It has been a recent college football truism that Jeff Tedford produces great quarterbacks.
If you go back and look at it, the line of signal callers tutored or developed by the Cal head coach has been impressive:
Trent Dilfer, Fresno State, 6th overall pick in the NFL draft
David Carr, Fresno State, 1st overall pick in the NFL draft
Akili Smith, Oregon, 3rd overall pick in the NFL draft
Joey Harrington, Oregon, 3rd overall pick in the NFL draft
Kyle Boller, California, 19th overall pick in the NFL draft
Aaron Rodgers, California, 24th overall pick in the NFL draft
That’s six NFL first rounders right there. Pretty amazing. Not many coaches can match that.
Now, before I continue, let’s not get caught up over the level of success these guys have or haven’t had in the pros. This is a blog on college football and I couldn’t care less about the NFL. The point is that these were very productive players who competed for Heismans and All-American honors and, as a result, were considered attractive prospects for the next level once their college careers were over.
So, it’s easy to see how the notion of “Jeff Tedford, Quarterback Guru” came about.
But something has happened in the last seven years to change that perception–at least in my mind. As usual, if you look below the surface of it all, a different picture emerges.
Namely, Tedford hasn’t coached a star college quarterback since Aaron Rodgers, who left Cal after the 2004 season. When you consider that he found Rodgers purely by accident after happening upon the future Packer while recruiting teammate Garrett Cross at Butte Junior College and that he inherited Kyle Boller from Tom Holmoe and that he arrived at Oregon with Joey Harrington and Akili Smith already on the roster, the fact emerges that he hasn’t signed a high-level quarterback out of high school since David Carr in 1997. (Note: Carr wasn’t highly rated nationally, but he was a physical talent so I’ll give Tedford credit).
It seems counter-intuitive, but for all his reputation as a guru, Tedford has never signed a high school quarterback and turned him into a college football star (he only coached Carr as a frosh).
Where he has been brilliantly successful in is taking guys already on a roster–Dilfer, Harrington, Smith, Boller–and turning them into stars. Many of his guys were, at one time, residents of the Island of Misfit Quarterbacks before he turned them around. For that, he deserves full credit and I certainly don’t mean to take anything away from Tedford in this regard. I just think his status as quarterback guru needs to be fleshed out a bit to get the whole story.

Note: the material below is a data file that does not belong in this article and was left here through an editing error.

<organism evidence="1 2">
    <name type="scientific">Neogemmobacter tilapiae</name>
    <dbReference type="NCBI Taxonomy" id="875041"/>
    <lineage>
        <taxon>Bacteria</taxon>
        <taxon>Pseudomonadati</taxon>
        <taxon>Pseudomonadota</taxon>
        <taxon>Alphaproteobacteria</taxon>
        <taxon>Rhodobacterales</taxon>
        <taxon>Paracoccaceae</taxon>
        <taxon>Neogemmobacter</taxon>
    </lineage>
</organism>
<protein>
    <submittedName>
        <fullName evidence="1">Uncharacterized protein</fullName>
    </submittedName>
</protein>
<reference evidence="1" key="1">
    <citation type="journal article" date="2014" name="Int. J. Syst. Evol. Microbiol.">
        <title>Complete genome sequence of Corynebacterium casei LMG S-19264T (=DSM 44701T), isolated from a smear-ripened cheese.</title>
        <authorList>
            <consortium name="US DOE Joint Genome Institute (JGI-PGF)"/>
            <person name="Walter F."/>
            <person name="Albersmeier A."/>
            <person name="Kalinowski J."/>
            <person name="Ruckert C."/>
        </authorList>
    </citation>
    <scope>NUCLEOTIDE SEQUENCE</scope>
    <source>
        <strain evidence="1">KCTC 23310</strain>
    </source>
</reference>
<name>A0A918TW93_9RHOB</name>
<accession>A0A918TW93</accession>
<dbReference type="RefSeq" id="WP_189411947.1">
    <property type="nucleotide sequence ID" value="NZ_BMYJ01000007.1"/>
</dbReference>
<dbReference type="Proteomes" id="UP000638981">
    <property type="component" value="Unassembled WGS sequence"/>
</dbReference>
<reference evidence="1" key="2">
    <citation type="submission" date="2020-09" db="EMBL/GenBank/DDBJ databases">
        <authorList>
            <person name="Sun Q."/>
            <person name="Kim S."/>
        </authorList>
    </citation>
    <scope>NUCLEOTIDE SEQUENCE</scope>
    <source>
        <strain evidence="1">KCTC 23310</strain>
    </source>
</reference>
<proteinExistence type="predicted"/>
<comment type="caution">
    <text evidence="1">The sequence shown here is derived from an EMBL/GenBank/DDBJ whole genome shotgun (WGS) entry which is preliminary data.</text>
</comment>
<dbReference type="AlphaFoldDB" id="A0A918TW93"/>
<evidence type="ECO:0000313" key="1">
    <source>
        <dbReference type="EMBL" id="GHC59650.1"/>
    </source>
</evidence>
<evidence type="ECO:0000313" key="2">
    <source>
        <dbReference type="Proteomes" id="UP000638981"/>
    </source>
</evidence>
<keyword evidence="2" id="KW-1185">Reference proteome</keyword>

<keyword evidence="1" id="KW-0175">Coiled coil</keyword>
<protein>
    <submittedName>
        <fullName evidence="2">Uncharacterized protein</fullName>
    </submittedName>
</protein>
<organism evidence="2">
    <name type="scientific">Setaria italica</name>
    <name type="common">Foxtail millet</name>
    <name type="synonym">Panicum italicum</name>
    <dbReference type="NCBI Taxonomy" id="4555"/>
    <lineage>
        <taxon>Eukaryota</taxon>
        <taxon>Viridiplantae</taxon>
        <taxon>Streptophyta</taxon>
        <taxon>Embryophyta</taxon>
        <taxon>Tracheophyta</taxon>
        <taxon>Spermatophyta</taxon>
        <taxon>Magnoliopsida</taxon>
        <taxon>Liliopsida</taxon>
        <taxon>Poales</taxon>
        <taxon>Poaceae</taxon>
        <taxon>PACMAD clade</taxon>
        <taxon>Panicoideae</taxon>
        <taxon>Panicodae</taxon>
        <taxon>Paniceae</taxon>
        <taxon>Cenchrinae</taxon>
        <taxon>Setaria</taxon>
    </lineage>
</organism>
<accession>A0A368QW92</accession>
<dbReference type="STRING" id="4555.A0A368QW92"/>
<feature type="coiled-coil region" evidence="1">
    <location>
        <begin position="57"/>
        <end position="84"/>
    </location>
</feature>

To wit, it appears that he can coach quarterbacks once he has them. Unfortunately, it also appears that someone else has to find or recruit them for him first. And this has become a real problem for his current job.
You have to wonder why this is. He’s been a good head coach at Cal. The Bears are experiencing sustained success at a level not seen since the 1920s. You would think that a personal coaching tradition dating back to Dilfer and culminating in Rodgers would mean that, every year, a bunch of high school stars are clamoring to play quarterback for Tedford.
But since stumbling upon Rodgers that one day at Butte, here are the quarterbacks he has signed for the Bears:
Not exactly a who’s who of college football quarterbacking, is it? I will grant that a couple of these quarterbacks have some years left to play, but there’s a very good chance that Tedford will end up striking out on all eight of these guys.
This begs the question: Is the issue that Tedford can’t identify talent, or is it that he just can’t recruit talent? Even Holmoe–whose record was nowhere near Tedford’s as a head coach–got Boller (a top three national recruit at quarterback) to come play for the Bears. Yet, with nine recruiting classes in the books, Tedford has yet to sign a single nationally-regarded quarterback. I don’t mean the No. 3 guy in California. I mean the guy who everyone wants, that can’t-miss prospect.
It’s not that the Bears can’t get talent on offense. DeSean Jackson could’ve gone anywhere he wanted. Marshawn Lynch was highly touted, as was Jahvid Best.
But for some reason, the quarterback position–of all positions!–remains elusive to Tedford.
Why is this?
If I had to manage a guess, I don’t think it’s because Tedford can’t identify talent. He may not be perfect at it, but he has that ability. I think it’s more because he may lack the killer instinct needed as a recruiter to land a top-flight quarterback. When you couple this lack of recruiting skill with an extreme self-confidence in his ability to develop overlooked players–a mentality most likely derived from coaching at places where he was forced to do more with less–it’s no wonder he has been prone to signing sleepers at the one position where he should be cleaning up.
This failure by Tedford has had a profound effect on the balance of power in the Pac-10 conference. Since 2006, the Bears have often appeared on the verge of challenging USC for West Coast hegemony. The inability of Cal to get over this hump can be blamed almost solely on the lack of a real difference maker at quarterback. Cal started each of the last three seasons in the top 12 of the AP poll and ended each of them outside the top 25. That doesn’t happen if Cal had the kind of talent over center that Tedford used to churn out with regularity.
Perhaps Kevin Riley will turn things around for Tedford’s track record this year, but I doubt it. Personally, I’d like to see what Tedford can do with another top talent at his disposal, as few offenses in college football are as fun to watch as his is when being run properly.
But unless another Rodgers falls from the sky, I don’t see how Tedford is going to make that happen.